JIT: IO, Option, Try, Either, and for-Expressions

Option, Try, and Either don’t mix in for-expressions

A second important thing to know at this point is that you CANNOT mix types like Option, Try, and Either in for expressions (not easily, anyway).

To demonstrate this, imagine that your code base has two functions like this, one that returns an Option and another that returns a Try:

import scala.util.{Try, Success, Failure}
import scala.util.control.Exception.allCatch
import io.StdIn

def makeInt(s: String): Option[Int] =

def makeDouble(s: String): Try[Double] =

and then you find yourself in a situation where you want to prompt a user to enter an Int and then a Double:

print("Enter an Int: ")
val intAsString = StdIn.readLine()

print("Enter a Double: ")
val doubleAsString = StdIn.readLine()

val maybeInt: Option[Int] = makeInt(intAsString)
val maybeDouble: Try[Double] = makeDouble(doubleAsString)

So far, so good. But now, let’s say that you want to use them in sequence in a for expression, to add them together:

    i <- maybeInt
    d <- makeDouble
    i + d

Sadly, this code won’t compile. The types Opt[Int] and Try[Double] just won’t mix.

There are ways to get around this in a small example like this, but in the more-complex real world, this is a huge problem.

I explain why these don’t mix in Functional Programming, Simplified.

The solution

The solution is to use an IO data type whenever you communicate with the outside world. When you do that, you can use as many IO values in a for expression as you want. IOs are built to handle all sorts of side effects, and they will all work happily together when you sequentially compose them in for expressions. (Life is good with IO.)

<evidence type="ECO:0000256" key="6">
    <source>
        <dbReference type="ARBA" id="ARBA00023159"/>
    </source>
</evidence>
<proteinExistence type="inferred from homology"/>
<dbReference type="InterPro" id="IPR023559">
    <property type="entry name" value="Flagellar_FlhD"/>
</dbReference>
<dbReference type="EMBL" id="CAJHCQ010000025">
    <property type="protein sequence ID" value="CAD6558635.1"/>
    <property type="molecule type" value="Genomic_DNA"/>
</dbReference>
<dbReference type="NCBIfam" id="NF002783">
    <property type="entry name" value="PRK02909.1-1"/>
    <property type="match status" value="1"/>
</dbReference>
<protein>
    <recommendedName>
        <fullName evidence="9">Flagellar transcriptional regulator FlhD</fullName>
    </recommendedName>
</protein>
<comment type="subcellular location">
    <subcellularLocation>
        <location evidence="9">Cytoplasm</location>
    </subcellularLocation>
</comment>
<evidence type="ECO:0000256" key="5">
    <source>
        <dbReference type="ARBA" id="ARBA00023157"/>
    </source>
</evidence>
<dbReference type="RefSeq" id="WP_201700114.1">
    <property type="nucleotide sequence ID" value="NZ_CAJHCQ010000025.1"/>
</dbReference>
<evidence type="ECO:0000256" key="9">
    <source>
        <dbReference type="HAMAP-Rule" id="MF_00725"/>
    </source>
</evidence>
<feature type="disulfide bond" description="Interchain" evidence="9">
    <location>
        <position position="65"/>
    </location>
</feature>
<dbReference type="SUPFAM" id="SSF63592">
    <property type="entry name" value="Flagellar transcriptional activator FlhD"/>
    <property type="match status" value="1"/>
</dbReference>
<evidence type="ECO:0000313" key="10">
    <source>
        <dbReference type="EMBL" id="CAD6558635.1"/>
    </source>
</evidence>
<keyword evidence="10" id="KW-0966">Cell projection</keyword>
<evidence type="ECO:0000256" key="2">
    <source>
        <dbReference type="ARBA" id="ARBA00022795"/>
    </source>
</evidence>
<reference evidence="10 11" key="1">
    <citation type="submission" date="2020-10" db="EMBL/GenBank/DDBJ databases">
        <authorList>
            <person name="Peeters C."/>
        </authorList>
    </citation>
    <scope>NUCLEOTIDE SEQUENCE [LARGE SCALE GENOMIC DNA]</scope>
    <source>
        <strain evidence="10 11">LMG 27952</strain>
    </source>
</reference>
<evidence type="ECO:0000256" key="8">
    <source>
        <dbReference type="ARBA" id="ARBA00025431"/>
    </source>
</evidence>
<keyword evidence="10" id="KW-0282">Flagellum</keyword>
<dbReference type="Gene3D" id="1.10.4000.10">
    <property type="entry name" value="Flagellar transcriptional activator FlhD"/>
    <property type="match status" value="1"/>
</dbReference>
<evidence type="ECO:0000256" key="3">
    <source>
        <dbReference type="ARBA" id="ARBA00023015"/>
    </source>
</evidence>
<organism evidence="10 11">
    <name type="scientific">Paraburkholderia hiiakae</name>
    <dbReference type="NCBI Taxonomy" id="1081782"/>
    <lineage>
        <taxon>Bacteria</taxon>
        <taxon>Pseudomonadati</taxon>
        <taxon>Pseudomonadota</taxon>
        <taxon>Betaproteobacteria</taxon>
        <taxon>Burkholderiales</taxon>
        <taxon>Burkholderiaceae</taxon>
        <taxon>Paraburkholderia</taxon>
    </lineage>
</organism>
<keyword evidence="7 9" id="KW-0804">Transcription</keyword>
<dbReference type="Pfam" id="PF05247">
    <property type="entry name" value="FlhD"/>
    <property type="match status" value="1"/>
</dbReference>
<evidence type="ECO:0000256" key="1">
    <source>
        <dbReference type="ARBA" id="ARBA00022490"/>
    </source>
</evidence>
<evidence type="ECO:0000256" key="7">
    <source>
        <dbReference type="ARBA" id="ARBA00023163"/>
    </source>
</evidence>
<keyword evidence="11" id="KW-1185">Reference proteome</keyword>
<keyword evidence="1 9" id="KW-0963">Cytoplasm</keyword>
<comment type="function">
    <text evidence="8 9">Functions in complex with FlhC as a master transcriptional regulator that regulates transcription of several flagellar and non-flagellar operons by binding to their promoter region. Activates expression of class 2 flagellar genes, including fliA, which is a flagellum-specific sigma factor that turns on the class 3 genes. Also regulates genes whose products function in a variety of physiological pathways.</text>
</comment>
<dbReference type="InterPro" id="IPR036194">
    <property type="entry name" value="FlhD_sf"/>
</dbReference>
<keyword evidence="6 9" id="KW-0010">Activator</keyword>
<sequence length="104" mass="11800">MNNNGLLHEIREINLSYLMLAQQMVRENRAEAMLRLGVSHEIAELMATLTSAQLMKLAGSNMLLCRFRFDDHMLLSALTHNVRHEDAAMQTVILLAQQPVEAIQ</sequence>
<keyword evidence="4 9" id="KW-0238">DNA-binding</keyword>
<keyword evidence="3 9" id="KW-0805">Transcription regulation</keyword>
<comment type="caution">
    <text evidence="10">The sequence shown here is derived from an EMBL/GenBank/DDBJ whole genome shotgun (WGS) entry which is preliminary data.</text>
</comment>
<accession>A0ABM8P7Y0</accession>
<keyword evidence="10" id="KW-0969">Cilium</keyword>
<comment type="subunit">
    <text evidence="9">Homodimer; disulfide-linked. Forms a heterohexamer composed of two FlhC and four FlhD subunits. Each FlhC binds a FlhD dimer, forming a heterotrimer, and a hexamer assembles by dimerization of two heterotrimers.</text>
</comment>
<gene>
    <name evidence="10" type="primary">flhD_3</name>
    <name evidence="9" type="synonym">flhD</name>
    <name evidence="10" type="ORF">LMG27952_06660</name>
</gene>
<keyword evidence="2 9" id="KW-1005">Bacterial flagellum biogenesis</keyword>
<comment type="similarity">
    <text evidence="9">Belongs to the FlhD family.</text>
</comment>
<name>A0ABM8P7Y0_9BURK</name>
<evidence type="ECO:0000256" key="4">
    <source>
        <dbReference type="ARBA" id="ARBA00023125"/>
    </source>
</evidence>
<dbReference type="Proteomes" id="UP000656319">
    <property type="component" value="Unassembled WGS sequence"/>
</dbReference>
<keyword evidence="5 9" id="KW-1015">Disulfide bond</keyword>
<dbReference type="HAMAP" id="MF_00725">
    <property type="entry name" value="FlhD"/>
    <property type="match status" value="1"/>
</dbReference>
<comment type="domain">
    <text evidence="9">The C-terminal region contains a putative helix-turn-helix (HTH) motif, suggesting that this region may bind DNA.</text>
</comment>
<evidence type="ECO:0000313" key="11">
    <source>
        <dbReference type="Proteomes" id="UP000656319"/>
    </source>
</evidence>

Now I’ll add an oversimplification here: This is where you need to choose a library like ZIO OR Cats Effect. There are ways to get their IO types to work together, but in general you want to choose one OR the other.

As a personal statement, I’m just a teacher and a writer, so I don’t want to get into suggesting which library you should use. That’s beyond the scope of this book, and you can search for terms like “ZIO vs Cats Effect” to find the pros and cons of each library.

That being said, I’ll only demonstrate ZIO in this book, because I want to avoid the confusion of switching back and forth between the two.

Key point

Getting back to this lesson, the key point is that types like Option, Try, and Either don’t mix well: it’s hard to combine their results in for expressions, as well as other places.

As shown in this book, the goal of these types is to handle errors in a functional way, and we generally use them when dealing with side effects, such as communicating with the outside world. But when you can’t later combine them — what FPers call composing values, or composition — this is a big problem.

Therefore, IO types have been created as a way to deal with I/O and other side effects. They have all the benefits of Try and Either, but:

  • They’re lazy, so we keep the algebraic substitution model
  • They can be combined in for expressions
  • They have MANY more features than these error-handling types

In the previous lesson and this lesson I covered the first two bullet points, and in the next lesson we’ll start looking at some of the features that industrial-strength IO types have in the ZIO and Cats Effect libraries.